"I think a lot of it stems from what happened with Ruby Ridge and Randy Weaver. I think with us, they were gonna use this raid to get heir credibility back and what happened is it backfired. Now, they wanted to point us out as some kind of crazy cult fanatics that needed to be taken care of and this was all supposed to be on video because in 2 weeks they had to go before Congress for a budget hearing. Because of what happened at Ruby Ridge, there was already talk about taking away funds or even disbanding, so this was the mission that was gonna win them back...The point: they were supposed to have this all on video and show it to Congress, but mysteriously when the trial came this video disappeared; they had nothing to show." —Paul Fatta

Accused by hearing committee members as using the Branch Davidians for a public relations exercise,3 the ATF is "exposed" on film in good company. Former FBI Forensic Photographer Farris Rookstool was with the Evidence Response Team:

"As one of the primary photographers responsible for photographing evidence as it was being recovered and placed into appropriate bags, I photographed David Koresh's living quarters and also all of the bodies from what is termed 'the bunker.' (Pauses) Having been in a position to walk, touch, feel, hold, photograph, observe a great majority of the bodies at Waco, I am left with an overall disturbing and a haunting opinion that many of the people in the residence were homicide victims."4

Retired ATF Arson Specialist Rick Sherrow offers his expertise:

"Survivors who exited the south side of the building had to walk through an area contaminated by fuel of a large tank spilled by the government tank operation. The thing that really concerns me is why the building was so totally destroyed afterwards. After the fire was out. There was no fire-fighting whatsoever attempted and in the crime scene, and it was a crime scene, was totally, absolutely destroyed and I've seen this happen before."5


The trial

After six weeks of testimony, 1500 pieces of evidence and most of the 200 federal witnesses called, the verdict was delivered. 18 hours of deliberation over 4 days led the jury to acquit the defendants of the most serious charges; conspiracy to murder and aiding and abetting murder of 4 federal agents who died in the initial raid with 6 Branch Davidians. Of the 13 defendants, 4 were set free, 5 were convicted of voluntary manslaughter and 2 of weapons violations.

Fatta was convicted of possessing a firearm during the commission of a violent crime, namely, conspiracy, and specifically, declared to have conspired to murder federal agents in the pre-sentencing report. Double jeopardy for conspiracy to murder federal agents was addressed by the defense on Fatta's behalf. Defense Atty. Terrence Kirk alluded to US vs. Korea-Ventura stating that prosecution can't argue the issue of charging some of the Branch Davidians as using machine-guns when this wasn't part of the original indictment. Another complication is that Witness for Immunity Kathryn Schroeder "could not be made to say" that she had passed out machine-guns. Other cases were cited and Kirk asserted that the jury must know that gun used in the charges is a machine-gun, which was never made clear.6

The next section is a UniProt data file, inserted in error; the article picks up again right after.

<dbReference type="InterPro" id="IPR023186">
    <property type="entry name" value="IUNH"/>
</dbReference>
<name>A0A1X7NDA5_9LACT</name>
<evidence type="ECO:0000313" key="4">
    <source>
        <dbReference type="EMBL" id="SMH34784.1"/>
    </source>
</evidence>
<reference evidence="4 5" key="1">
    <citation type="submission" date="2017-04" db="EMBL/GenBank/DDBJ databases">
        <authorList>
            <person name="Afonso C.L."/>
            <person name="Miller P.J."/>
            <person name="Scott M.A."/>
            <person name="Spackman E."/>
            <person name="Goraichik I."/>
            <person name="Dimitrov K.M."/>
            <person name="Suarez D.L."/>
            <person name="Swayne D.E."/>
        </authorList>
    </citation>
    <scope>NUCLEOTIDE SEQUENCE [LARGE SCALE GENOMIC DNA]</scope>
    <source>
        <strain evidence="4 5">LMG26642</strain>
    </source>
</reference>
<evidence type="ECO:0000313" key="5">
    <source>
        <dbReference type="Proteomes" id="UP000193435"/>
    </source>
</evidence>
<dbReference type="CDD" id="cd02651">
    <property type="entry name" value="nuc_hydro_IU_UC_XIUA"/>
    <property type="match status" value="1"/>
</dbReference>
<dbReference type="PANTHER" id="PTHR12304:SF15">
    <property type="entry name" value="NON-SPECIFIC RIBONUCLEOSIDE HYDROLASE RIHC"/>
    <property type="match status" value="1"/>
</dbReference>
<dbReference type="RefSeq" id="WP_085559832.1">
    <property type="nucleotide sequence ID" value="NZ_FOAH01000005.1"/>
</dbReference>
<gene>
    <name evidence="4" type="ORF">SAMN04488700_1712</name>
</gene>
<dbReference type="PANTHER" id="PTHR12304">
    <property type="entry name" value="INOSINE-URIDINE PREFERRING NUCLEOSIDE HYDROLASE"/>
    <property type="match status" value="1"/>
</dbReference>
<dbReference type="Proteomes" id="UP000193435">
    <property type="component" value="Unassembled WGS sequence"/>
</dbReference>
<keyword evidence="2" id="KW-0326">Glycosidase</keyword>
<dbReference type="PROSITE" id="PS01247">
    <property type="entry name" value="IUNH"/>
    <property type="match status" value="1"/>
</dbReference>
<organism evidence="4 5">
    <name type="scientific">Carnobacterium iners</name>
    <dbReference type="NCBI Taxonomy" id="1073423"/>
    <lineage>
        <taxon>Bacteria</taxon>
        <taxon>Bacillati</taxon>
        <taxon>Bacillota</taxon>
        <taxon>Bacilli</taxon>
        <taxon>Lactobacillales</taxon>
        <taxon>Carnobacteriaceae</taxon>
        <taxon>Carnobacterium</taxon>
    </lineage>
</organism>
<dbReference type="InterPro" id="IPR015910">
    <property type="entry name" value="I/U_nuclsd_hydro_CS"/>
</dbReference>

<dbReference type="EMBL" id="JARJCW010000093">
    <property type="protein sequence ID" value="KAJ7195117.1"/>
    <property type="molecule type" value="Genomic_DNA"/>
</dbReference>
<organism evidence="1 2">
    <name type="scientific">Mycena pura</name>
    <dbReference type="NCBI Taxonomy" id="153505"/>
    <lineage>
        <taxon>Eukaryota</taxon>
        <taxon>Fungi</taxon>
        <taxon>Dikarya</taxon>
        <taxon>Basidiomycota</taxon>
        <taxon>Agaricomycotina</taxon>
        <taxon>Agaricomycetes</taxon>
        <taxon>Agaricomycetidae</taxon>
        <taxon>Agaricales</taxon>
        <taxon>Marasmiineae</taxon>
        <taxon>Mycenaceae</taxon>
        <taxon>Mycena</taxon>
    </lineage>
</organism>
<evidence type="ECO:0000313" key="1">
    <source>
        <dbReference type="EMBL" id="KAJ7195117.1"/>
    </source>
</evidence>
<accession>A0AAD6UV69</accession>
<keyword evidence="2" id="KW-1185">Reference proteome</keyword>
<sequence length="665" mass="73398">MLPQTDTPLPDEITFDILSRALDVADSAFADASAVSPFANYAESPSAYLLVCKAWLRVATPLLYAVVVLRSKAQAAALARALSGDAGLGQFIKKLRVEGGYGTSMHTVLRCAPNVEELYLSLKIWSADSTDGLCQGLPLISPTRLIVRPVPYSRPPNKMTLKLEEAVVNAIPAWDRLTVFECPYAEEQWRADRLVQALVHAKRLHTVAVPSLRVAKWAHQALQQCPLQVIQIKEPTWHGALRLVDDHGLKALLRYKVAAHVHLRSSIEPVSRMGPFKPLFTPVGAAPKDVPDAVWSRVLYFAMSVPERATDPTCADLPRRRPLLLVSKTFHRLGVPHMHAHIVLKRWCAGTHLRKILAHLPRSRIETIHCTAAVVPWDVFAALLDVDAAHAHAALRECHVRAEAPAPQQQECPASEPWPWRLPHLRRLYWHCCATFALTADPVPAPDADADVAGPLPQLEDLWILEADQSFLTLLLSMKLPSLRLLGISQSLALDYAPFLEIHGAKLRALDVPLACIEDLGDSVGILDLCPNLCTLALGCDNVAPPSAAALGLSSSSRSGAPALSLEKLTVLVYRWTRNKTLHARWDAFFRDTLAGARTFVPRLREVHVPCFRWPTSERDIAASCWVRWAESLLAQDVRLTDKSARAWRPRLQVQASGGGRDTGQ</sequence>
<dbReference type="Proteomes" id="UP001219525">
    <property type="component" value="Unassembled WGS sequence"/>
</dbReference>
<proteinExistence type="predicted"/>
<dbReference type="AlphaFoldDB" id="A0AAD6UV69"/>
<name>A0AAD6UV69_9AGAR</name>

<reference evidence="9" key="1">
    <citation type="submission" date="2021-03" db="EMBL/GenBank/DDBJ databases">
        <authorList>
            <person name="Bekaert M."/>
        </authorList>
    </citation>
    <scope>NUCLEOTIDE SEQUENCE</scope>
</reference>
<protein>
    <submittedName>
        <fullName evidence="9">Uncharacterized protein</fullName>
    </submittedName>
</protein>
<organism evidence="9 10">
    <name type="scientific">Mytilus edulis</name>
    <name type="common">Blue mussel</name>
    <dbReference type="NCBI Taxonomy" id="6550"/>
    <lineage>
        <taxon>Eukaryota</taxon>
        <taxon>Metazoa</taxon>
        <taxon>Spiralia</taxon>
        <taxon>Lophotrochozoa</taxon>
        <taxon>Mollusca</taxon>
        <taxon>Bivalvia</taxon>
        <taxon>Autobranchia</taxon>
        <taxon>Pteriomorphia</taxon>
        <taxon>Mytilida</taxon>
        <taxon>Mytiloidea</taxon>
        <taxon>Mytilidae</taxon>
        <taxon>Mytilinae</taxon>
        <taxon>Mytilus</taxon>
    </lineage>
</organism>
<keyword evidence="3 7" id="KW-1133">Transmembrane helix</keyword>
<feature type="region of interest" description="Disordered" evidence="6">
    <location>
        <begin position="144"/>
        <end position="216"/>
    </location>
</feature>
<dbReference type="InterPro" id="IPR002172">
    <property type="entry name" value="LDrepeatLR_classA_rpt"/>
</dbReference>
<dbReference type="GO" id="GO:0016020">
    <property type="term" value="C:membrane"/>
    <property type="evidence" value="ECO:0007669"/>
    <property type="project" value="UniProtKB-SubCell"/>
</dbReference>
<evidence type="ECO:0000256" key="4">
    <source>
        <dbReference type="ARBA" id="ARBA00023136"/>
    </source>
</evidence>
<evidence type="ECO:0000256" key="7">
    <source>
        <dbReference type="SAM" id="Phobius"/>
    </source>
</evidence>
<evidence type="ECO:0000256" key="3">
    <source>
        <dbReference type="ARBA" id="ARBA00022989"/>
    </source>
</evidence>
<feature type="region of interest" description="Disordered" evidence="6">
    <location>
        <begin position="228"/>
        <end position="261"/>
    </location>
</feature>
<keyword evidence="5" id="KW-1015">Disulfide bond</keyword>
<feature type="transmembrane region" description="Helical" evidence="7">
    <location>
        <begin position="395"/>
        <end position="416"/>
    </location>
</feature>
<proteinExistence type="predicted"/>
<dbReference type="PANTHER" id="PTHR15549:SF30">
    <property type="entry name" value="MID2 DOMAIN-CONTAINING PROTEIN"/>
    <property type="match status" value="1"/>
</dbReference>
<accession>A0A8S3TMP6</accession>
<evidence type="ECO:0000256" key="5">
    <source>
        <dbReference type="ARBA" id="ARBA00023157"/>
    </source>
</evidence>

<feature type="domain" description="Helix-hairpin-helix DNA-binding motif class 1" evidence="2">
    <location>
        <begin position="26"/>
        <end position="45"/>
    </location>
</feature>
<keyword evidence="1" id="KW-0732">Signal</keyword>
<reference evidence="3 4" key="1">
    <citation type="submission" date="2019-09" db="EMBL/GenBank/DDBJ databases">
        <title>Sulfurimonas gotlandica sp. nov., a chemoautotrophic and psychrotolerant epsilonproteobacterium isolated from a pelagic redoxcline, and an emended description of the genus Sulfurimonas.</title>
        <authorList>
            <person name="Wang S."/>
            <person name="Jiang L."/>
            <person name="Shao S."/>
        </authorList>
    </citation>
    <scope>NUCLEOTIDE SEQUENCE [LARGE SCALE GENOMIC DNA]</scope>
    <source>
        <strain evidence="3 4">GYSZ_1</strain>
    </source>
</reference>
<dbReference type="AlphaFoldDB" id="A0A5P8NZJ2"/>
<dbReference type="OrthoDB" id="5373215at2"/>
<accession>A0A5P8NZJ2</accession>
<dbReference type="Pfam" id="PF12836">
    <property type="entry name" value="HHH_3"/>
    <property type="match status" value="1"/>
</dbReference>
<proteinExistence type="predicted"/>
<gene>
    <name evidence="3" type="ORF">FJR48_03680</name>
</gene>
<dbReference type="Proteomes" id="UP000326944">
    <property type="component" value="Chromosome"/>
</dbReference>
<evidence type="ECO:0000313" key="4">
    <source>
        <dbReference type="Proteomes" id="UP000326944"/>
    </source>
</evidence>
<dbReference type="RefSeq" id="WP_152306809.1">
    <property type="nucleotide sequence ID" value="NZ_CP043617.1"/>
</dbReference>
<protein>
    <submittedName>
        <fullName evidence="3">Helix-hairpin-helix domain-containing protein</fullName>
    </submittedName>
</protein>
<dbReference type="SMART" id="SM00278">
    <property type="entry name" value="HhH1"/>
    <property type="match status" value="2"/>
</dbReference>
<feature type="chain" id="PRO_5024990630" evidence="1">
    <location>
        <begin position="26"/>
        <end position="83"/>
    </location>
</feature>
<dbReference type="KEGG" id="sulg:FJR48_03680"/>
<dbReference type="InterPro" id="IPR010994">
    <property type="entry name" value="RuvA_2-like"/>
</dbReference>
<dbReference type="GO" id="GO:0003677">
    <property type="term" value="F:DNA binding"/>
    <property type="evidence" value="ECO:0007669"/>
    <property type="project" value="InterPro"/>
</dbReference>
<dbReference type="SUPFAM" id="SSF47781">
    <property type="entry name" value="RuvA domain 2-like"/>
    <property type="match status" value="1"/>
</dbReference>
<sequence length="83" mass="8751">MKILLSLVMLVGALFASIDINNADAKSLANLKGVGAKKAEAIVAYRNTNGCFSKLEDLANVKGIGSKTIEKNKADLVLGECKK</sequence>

The sentences

Initially, US District Judge Walter Smith Jr. had set aside these convictions, explaining that the jury couldn't find defendants guilty of possessing a firearm while committing a crime if the jury acquitted them of the crime itself. Smith threw out the weapons charge against all seven defendants convicted of it, which prosecutors seemed to accept. Two days later, prosecutors filed a motion asking Smith to restore those convictions citing case law they say supports the jury's original decision. Smith reinstated the charge and followed most sentencing recommendations of the prosecutors. Federal officials applauded the prison terms while human rights activists and followers of Koresh were outraged.

Renos Avraam, 31, a British businessman and musician, Brad Branch, 36, a technician from Texas, Jaime Castillo, 26, a musician from California and Livingstone Fagan, 35, a British social worker with a masters degree in theology and father of two were each given 40 years. Kevin Whitecliff, 34 and Graeme Craddock, 33, an Australian teacher and engineer were sentenced to 20 years while Paul Fatta , 35 was given 15 years and Ruth Riddle, 31, a Canadian citizen, 5 years.


Jury reactions

Accused of ignoring the spirit of the jury verdict, forewoman Sarah Bain questioned the law that allowed the judge to sentence the defendants as if they were guilty of conspiring together, even though they were acquitted by the jury of the same charge. Bain said that the guilty verdicts on the weapons charges were a mistake and the Davidians were never intended to serve so many years in prison.

"The federal government was absolutely out of control out there (at Mt. Carmel Center)."

Colonel Jack Zimmerman, author and counsel to Steven Schnieder, a Branch Davidian who died in the fire, declares,

"The way things are supposed to work in this country is that if someone is suspected of a crime, even if it is child abuse, even if it's capital murder, we give them a trial. The jury finds them guilty beyond a reasonable doubt before they go to sentencing. Then a jury or a judge sentences them and an appeals court makes sure the trial was conducted with due process. We don't kill them first like what happened in Waco, April 19th."


"Denied without comment."

The day before the anniversary of the fire, April 18, 1997, the Branch Davidians asked the Supreme Court for a review but were "denied without comment." The appeal raised questions on instructing jurors regarding gun charges that they said required conviction of murder as well as the potential use of enhanced sentences such as Fatta's after their acquittals for murder.7 The judge chose not to so instruct the jurors. The Court refused to decide the issue of whether a judge or jury should decide if a defendant had an illegal weapon and differing conclusions have come from different circuit courts.